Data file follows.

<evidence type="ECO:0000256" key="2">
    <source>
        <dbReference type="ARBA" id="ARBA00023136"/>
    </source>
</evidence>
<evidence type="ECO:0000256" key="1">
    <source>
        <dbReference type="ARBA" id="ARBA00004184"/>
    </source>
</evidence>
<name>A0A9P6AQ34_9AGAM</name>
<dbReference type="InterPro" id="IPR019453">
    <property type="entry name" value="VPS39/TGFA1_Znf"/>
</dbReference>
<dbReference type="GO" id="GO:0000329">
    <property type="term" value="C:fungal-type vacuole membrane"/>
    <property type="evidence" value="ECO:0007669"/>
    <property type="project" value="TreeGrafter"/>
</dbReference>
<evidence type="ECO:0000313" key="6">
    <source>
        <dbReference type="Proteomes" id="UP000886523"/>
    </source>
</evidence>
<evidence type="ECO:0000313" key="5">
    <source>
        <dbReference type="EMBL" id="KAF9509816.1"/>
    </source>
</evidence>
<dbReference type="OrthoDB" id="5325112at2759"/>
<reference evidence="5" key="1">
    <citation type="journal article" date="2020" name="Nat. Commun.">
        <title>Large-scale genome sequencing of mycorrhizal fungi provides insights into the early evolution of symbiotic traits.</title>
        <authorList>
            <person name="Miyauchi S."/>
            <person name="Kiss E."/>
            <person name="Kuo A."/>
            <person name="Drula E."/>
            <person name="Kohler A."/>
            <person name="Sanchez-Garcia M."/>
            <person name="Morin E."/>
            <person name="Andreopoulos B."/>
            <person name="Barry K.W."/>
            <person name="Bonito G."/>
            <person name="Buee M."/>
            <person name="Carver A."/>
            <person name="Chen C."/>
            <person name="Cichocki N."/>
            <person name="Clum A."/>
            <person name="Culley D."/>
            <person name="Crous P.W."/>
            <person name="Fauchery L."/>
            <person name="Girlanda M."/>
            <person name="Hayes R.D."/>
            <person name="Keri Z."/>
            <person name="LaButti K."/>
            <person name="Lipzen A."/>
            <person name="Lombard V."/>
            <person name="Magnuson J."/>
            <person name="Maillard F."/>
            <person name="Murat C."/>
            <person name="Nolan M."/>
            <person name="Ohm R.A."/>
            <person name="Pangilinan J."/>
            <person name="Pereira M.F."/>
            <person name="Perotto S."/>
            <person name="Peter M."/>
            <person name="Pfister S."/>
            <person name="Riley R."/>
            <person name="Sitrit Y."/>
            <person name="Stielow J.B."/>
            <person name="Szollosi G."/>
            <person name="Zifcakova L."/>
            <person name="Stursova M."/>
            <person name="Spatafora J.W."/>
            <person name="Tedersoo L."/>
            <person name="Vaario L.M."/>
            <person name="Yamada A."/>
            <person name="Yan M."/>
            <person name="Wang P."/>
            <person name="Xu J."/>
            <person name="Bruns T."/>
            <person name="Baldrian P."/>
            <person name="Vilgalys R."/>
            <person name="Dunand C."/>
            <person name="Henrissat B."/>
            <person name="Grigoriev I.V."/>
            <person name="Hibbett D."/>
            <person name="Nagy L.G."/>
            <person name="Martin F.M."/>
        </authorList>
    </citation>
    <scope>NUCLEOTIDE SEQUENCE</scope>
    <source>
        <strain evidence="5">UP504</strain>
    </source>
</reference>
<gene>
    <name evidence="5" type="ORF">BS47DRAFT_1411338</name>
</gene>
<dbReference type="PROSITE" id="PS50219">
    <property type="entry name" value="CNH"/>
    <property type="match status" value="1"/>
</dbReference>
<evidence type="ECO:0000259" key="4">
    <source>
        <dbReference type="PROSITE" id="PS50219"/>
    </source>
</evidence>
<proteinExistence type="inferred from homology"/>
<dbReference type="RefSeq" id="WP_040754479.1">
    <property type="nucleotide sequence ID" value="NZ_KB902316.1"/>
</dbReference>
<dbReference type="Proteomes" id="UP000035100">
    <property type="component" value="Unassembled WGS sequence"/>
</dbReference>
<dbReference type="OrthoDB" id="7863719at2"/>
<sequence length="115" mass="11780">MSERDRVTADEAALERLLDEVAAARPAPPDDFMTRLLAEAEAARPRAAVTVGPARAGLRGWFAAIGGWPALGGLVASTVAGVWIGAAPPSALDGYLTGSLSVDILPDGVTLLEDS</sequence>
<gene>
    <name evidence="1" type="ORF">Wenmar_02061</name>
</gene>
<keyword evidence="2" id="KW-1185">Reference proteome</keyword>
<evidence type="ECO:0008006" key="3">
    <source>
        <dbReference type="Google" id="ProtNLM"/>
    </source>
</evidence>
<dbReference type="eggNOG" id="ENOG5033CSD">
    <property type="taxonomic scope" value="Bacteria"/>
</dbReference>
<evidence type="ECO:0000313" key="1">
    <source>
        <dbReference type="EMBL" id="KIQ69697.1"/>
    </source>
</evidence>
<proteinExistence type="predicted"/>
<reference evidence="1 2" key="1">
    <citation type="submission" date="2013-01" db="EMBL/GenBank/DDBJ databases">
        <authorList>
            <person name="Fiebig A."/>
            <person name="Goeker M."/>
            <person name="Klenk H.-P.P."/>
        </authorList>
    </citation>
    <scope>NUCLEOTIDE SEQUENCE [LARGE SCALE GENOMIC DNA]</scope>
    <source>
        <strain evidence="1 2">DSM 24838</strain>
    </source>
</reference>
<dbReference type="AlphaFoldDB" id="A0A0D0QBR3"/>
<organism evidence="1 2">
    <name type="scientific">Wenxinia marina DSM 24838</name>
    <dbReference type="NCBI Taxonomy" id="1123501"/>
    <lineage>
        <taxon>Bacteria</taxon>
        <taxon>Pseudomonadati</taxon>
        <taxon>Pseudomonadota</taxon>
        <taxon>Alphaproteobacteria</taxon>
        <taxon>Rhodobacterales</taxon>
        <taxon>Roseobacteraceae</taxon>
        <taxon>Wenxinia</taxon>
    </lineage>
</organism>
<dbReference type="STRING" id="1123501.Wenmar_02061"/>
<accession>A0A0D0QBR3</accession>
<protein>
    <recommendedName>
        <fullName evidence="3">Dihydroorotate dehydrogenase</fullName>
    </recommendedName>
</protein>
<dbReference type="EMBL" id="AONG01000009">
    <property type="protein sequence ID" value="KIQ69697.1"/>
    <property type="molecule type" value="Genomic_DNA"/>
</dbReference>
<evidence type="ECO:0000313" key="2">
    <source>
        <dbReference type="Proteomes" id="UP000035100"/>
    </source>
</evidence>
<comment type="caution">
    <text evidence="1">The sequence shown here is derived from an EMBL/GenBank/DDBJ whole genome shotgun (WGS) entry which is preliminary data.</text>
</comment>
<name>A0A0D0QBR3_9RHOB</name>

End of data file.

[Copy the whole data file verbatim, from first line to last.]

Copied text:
<evidence type="ECO:0000256" key="2">
    <source>
        <dbReference type="ARBA" id="ARBA00023136"/>
    </source>
</evidence>
<evidence type="ECO:0000256" key="1">
    <source>
        <dbReference type="ARBA" id="ARBA00004184"/>
    </source>
</evidence>
<name>A0A9P6AQ34_9AGAM</name>
<dbReference type="InterPro" id="IPR019453">
    <property type="entry name" value="VPS39/TGFA1_Znf"/>
</dbReference>
<dbReference type="GO" id="GO:0000329">
    <property type="term" value="C:fungal-type vacuole membrane"/>
    <property type="evidence" value="ECO:0007669"/>
    <property type="project" value="TreeGrafter"/>
</dbReference>
<evidence type="ECO:0000313" key="6">
    <source>
        <dbReference type="Proteomes" id="UP000886523"/>
    </source>
</evidence>
<evidence type="ECO:0000313" key="5">
    <source>
        <dbReference type="EMBL" id="KAF9509816.1"/>
    </source>
</evidence>
<dbReference type="OrthoDB" id="5325112at2759"/>
<reference evidence="5" key="1">
    <citation type="journal article" date="2020" name="Nat. Commun.">
        <title>Large-scale genome sequencing of mycorrhizal fungi provides insights into the early evolution of symbiotic traits.</title>
        <authorList>
            <person name="Miyauchi S."/>
            <person name="Kiss E."/>
            <person name="Kuo A."/>
            <person name="Drula E."/>
            <person name="Kohler A."/>
            <person name="Sanchez-Garcia M."/>
            <person name="Morin E."/>
            <person name="Andreopoulos B."/>
            <person name="Barry K.W."/>
            <person name="Bonito G."/>
            <person name="Buee M."/>
            <person name="Carver A."/>
            <person name="Chen C."/>
            <person name="Cichocki N."/>
            <person name="Clum A."/>
            <person name="Culley D."/>
            <person name="Crous P.W."/>
            <person name="Fauchery L."/>
            <person name="Girlanda M."/>
            <person name="Hayes R.D."/>
            <person name="Keri Z."/>
            <person name="LaButti K."/>
            <person name="Lipzen A."/>
            <person name="Lombard V."/>
            <person name="Magnuson J."/>
            <person name="Maillard F."/>
            <person name="Murat C."/>
            <person name="Nolan M."/>
            <person name="Ohm R.A."/>
            <person name="Pangilinan J."/>
            <person name="Pereira M.F."/>
            <person name="Perotto S."/>
            <person name="Peter M."/>
            <person name="Pfister S."/>
            <person name="Riley R."/>
            <person name="Sitrit Y."/>
            <person name="Stielow J.B."/>
            <person name="Szollosi G."/>
            <person name="Zifcakova L."/>
            <person name="Stursova M."/>
            <person name="Spatafora J.W."/>
            <person name="Tedersoo L."/>
            <person name="Vaario L.M."/>
            <person name="Yamada A."/>
            <person name="Yan M."/>
            <person name="Wang P."/>
            <person name="Xu J."/>
            <person name="Bruns T."/>
            <person name="Baldrian P."/>
            <person name="Vilgalys R."/>
            <person name="Dunand C."/>
            <person name="Henrissat B."/>
            <person name="Grigoriev I.V."/>
            <person name="Hibbett D."/>
            <person name="Nagy L.G."/>
            <person name="Martin F.M."/>
        </authorList>
    </citation>
    <scope>NUCLEOTIDE SEQUENCE</scope>
    <source>
        <strain evidence="5">UP504</strain>
    </source>
</reference>
<gene>
    <name evidence="5" type="ORF">BS47DRAFT_1411338</name>
</gene>
<dbReference type="PROSITE" id="PS50219">
    <property type="entry name" value="CNH"/>
    <property type="match status" value="1"/>
</dbReference>
<evidence type="ECO:0000259" key="4">
    <source>
        <dbReference type="PROSITE" id="PS50219"/>
    </source>
</evidence>
<proteinExistence type="inferred from homology"/>
<dbReference type="RefSeq" id="WP_040754479.1">
    <property type="nucleotide sequence ID" value="NZ_KB902316.1"/>
</dbReference>
<dbReference type="Proteomes" id="UP000035100">
    <property type="component" value="Unassembled WGS sequence"/>
</dbReference>
<dbReference type="OrthoDB" id="7863719at2"/>
<sequence length="115" mass="11780">MSERDRVTADEAALERLLDEVAAARPAPPDDFMTRLLAEAEAARPRAAVTVGPARAGLRGWFAAIGGWPALGGLVASTVAGVWIGAAPPSALDGYLTGSLSVDILPDGVTLLEDS</sequence>
<gene>
    <name evidence="1" type="ORF">Wenmar_02061</name>
</gene>
<keyword evidence="2" id="KW-1185">Reference proteome</keyword>
<evidence type="ECO:0008006" key="3">
    <source>
        <dbReference type="Google" id="ProtNLM"/>
    </source>
</evidence>
<dbReference type="eggNOG" id="ENOG5033CSD">
    <property type="taxonomic scope" value="Bacteria"/>
</dbReference>
<evidence type="ECO:0000313" key="1">
    <source>
        <dbReference type="EMBL" id="KIQ69697.1"/>
    </source>
</evidence>
<proteinExistence type="predicted"/>
<reference evidence="1 2" key="1">
    <citation type="submission" date="2013-01" db="EMBL/GenBank/DDBJ databases">
        <authorList>
            <person name="Fiebig A."/>
            <person name="Goeker M."/>
            <person name="Klenk H.-P.P."/>
        </authorList>
    </citation>
    <scope>NUCLEOTIDE SEQUENCE [LARGE SCALE GENOMIC DNA]</scope>
    <source>
        <strain evidence="1 2">DSM 24838</strain>
    </source>
</reference>
<dbReference type="AlphaFoldDB" id="A0A0D0QBR3"/>
<organism evidence="1 2">
    <name type="scientific">Wenxinia marina DSM 24838</name>
    <dbReference type="NCBI Taxonomy" id="1123501"/>
    <lineage>
        <taxon>Bacteria</taxon>
        <taxon>Pseudomonadati</taxon>
        <taxon>Pseudomonadota</taxon>
        <taxon>Alphaproteobacteria</taxon>
        <taxon>Rhodobacterales</taxon>
        <taxon>Roseobacteraceae</taxon>
        <taxon>Wenxinia</taxon>
    </lineage>
</organism>
<dbReference type="STRING" id="1123501.Wenmar_02061"/>
<accession>A0A0D0QBR3</accession>
<protein>
    <recommendedName>
        <fullName evidence="3">Dihydroorotate dehydrogenase</fullName>
    </recommendedName>
</protein>
<dbReference type="EMBL" id="AONG01000009">
    <property type="protein sequence ID" value="KIQ69697.1"/>
    <property type="molecule type" value="Genomic_DNA"/>
</dbReference>
<evidence type="ECO:0000313" key="2">
    <source>
        <dbReference type="Proteomes" id="UP000035100"/>
    </source>
</evidence>
<comment type="caution">
    <text evidence="1">The sequence shown here is derived from an EMBL/GenBank/DDBJ whole genome shotgun (WGS) entry which is preliminary data.</text>
</comment>
<name>A0A0D0QBR3_9RHOB</name>